In light of recent interest in SROI, SiMPACT shares our response to the social implications of the #torontobudget brought forward by the author Margaret Atwood in the article: Margaret Atwood fights against closure of Toronto libraries
An excellent article that articulates the social implications surrounding financial cut-backs. Libraries and other cultural centers are more than just places of opportunity. They bring people together to create community cohesion that is necessary and vital for many individuals, families and those who are at-risk of social isolation.
Although the 350+ people who patiently waited to speak to Mayor Ford at the Toronto budget hearing spoke from their heart, it seems there is an assumption being made that social value can’t be quantified. We disagree.
Increasing use of the Social Return on Investment (SROI) methodology illustrates how to value the results of investment in social programs and infrastructure that supports and strengthens communities. An SROI of a library, for example, would examine three forms of value - financial, social and environmental. The municipality of Calgary for example, has been committed to a triple bottom line since 2005, and is now taking steps to include an assessment of social and environmental value, alongside financial value, in all aspects of corporate decision-making.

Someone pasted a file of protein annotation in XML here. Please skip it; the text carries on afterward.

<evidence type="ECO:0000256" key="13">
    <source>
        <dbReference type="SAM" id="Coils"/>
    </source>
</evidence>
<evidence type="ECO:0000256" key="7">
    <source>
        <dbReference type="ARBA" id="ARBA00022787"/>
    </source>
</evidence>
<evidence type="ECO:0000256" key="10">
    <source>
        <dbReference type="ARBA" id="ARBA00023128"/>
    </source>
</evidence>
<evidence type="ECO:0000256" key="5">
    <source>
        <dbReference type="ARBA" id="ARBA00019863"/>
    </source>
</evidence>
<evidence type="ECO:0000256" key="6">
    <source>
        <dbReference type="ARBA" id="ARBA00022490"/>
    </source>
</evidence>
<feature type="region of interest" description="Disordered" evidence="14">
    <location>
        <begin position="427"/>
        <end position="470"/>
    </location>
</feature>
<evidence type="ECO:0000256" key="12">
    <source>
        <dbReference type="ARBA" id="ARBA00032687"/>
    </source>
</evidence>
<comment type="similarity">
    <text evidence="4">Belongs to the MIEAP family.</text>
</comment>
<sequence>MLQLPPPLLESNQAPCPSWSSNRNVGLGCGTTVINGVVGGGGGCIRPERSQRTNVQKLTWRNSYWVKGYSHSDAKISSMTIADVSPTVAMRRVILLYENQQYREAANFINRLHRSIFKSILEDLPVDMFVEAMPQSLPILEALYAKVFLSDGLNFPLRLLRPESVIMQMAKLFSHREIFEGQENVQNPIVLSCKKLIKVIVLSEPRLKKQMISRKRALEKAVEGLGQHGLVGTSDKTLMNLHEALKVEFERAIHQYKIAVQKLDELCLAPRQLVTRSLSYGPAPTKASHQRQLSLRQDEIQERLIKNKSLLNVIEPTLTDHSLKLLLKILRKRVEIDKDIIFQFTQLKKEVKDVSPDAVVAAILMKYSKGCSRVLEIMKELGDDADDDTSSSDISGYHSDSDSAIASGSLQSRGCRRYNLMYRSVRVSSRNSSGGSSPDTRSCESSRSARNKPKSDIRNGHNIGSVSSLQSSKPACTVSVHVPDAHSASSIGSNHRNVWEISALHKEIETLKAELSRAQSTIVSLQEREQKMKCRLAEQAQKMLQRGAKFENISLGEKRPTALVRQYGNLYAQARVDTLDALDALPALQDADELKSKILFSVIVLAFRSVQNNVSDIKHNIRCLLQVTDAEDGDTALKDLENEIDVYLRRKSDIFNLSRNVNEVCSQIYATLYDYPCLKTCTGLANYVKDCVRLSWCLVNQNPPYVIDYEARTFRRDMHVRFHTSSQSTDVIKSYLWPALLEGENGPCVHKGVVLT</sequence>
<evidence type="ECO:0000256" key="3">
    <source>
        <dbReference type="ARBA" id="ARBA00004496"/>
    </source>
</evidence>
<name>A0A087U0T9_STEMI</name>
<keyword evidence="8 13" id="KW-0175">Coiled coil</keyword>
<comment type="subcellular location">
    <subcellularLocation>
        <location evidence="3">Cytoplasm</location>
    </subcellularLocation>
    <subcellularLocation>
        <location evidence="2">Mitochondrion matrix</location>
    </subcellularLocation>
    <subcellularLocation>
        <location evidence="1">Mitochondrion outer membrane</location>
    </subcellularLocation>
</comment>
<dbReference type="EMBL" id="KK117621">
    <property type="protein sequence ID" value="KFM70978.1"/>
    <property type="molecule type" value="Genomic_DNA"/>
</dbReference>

It is only when you integrate the three elements of sustainability impact (financial, social, environmental) that a more complete picture of value creation is formed. Although the City of Toronto has some hard decisions ahead, there are tools that can value the implications of budget cut-backs in terms that illustrate that cost and value are linked but not interchangeable. These tools will assist any leader to ensure that long term strength is not jeopardized by short term decision-making.